The controversial payday lender Wonga has come under fire ahead of a new film that the company hopes will contradict claims that it exploits vulnerable consumers. Directed by the Bafta-nominated Gary Tarn, 12 Portraits will debut on Monday at a glitzy premier in Soho.
It is billed as a “modern, authentic and relevant portrait of British life” and will tell the “real stories” behind why people borrow money from Wonga. The launch comes less than 24 hours before bosses from some of Britain’s largest payday lending companies appear before MPs as calls grow for tighter regulation of the sector.
Payday lenders have been criticised for their huge interest rates and their advertisements, which in some cases appear to make light of the harmful effects of their products. Following its release, 12 Portraits is expected to be distributed via social media.
Business minister Jo Swinson was among those over the weekend to add her voice to the criticism of payday lenders. Ms Swinson is set to appear at the session on Tuesday, which will hear evidence from bosses of leading payday firms.
She said: “I’ve certainly been concerned about vulnerable customers being lured by adverts into taking out payday loans that aren’t right for them. While for some people in some circumstances payday loans can be a useful product, there are many others who are already in financial difficulty.”
She added: “These lenders have far bigger advertising budgets than debt charities or government money advice could ever hope to have.”
More than one million people plan to take out a payday loan to cover the cost of Christmas, according to the Government-backed Money Advice Service.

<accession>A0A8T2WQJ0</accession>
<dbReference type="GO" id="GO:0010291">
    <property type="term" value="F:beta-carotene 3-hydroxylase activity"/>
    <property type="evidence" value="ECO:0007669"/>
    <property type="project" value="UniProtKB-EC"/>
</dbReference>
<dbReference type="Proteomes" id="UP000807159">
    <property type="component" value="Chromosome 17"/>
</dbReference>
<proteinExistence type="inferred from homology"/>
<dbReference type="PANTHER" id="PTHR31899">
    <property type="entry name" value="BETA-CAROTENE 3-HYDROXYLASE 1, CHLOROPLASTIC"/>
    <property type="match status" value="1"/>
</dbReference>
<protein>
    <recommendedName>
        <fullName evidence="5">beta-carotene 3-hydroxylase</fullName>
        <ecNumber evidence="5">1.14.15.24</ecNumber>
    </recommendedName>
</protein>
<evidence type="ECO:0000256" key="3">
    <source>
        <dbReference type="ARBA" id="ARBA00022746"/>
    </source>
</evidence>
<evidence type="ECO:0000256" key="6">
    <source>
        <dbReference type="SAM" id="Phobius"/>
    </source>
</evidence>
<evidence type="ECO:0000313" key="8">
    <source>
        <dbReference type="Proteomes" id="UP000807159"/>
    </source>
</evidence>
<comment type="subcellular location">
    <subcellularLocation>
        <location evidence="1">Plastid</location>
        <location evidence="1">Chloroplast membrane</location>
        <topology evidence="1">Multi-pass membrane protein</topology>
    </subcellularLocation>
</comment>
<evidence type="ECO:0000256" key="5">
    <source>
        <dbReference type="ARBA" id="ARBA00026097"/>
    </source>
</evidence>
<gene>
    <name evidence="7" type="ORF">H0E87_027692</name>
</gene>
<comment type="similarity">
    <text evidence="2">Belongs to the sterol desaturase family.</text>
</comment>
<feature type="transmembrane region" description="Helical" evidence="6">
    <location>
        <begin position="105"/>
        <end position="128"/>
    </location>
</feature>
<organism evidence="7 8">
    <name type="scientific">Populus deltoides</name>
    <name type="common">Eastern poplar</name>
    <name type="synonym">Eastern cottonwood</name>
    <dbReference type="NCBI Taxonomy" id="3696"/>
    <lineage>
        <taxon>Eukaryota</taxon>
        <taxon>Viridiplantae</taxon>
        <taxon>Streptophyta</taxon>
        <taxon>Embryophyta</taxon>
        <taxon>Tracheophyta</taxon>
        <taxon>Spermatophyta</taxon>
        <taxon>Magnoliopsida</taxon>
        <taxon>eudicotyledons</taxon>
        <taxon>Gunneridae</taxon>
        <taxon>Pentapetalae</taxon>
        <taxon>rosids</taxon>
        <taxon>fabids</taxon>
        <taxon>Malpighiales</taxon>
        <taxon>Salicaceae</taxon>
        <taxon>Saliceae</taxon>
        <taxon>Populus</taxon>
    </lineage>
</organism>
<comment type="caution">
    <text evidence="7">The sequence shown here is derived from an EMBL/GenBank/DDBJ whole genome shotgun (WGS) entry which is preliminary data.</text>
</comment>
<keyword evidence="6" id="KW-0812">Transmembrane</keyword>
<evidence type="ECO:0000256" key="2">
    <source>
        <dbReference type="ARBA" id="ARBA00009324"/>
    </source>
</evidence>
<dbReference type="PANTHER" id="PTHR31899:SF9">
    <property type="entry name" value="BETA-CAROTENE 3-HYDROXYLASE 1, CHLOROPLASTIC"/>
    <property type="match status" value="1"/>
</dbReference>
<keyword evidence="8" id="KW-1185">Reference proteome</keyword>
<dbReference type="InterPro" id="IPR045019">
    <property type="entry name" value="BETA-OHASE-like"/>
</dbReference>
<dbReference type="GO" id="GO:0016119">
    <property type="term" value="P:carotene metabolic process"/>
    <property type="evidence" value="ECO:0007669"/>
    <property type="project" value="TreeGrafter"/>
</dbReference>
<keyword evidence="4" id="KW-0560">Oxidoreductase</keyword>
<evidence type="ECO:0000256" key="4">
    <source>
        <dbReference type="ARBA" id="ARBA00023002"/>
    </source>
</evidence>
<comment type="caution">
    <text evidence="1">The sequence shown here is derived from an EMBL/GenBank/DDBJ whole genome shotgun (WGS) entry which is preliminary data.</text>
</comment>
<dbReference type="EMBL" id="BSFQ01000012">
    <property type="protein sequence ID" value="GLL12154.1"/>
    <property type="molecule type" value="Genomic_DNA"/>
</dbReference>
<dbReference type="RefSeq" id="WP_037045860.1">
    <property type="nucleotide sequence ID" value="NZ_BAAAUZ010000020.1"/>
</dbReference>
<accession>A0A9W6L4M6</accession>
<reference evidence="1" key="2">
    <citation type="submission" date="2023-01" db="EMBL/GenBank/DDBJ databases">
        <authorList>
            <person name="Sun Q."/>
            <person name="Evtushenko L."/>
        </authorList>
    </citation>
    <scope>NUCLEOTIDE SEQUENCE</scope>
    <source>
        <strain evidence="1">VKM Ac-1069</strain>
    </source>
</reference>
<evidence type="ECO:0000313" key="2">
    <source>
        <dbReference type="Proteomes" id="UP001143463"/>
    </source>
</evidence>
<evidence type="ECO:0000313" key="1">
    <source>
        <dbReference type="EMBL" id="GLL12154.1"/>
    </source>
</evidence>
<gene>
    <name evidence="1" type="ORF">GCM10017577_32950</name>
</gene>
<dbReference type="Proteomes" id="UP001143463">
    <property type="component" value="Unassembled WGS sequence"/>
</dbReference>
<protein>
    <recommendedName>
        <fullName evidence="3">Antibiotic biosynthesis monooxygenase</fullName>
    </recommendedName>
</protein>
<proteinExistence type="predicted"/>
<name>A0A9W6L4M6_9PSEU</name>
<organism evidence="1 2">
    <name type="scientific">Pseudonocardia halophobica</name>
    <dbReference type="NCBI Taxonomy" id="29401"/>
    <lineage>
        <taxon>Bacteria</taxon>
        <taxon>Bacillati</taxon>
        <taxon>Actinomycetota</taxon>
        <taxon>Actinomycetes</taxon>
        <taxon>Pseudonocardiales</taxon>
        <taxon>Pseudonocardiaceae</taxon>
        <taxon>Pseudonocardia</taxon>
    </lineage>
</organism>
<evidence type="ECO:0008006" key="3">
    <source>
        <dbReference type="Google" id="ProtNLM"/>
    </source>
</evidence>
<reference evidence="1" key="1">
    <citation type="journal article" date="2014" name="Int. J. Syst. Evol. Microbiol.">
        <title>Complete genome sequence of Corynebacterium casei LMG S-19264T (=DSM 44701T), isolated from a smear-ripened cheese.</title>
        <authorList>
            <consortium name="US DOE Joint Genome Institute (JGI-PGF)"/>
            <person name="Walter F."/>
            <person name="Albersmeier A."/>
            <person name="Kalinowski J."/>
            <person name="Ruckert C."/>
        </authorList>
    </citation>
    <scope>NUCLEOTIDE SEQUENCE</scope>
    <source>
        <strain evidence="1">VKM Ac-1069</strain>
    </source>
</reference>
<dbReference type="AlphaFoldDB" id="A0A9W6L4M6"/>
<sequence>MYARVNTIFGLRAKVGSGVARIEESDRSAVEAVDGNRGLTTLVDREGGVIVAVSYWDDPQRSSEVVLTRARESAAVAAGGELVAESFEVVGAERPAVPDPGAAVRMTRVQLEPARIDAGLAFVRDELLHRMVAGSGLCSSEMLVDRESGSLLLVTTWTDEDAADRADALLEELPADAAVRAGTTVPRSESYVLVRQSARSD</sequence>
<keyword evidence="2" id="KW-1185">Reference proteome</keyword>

Serai Hann from Swansea took a £100 loan to buy Christmas presents and found herself hit with a £600 bill. “The film will depict 12 cases of people that have taken out loans and are able to pay them each week,” she said. “But for each of those there are thousands and thousands that are signing-themselves up for deeper and more destructive debt.”
Steve Doran, who got into trouble with debt after taking out a Wonga loan in March 2011, said: “Ultimately, these are often very desperate people making decisions under very tight circumstances.”
Even after paying off her debts, she says she is still hounded by advertising. “Even now I am getting hit with offers to win an Xbox or enter raffles.”
12 Portraits is being released as the Financial Conduct Authority finalises plans to be introduced next year that would force lenders to place “risk warnings” on advertising. The rules will allow payday lenders only to roll over a loan twice, while just two unsuccessful attempts to claw money back out of an account will be permitted.
Wonga says around 85 per cent of its loans are repaid on time and less than 10 per cent of loans are extended. Niall Wass, the company’s chief operating officer, said: “We have a few loud critics and while the scrutiny of mistakes we make is absolutely appropriate, the voice of people who actually use and value our services – the silent majority – are usually missing from the picture.”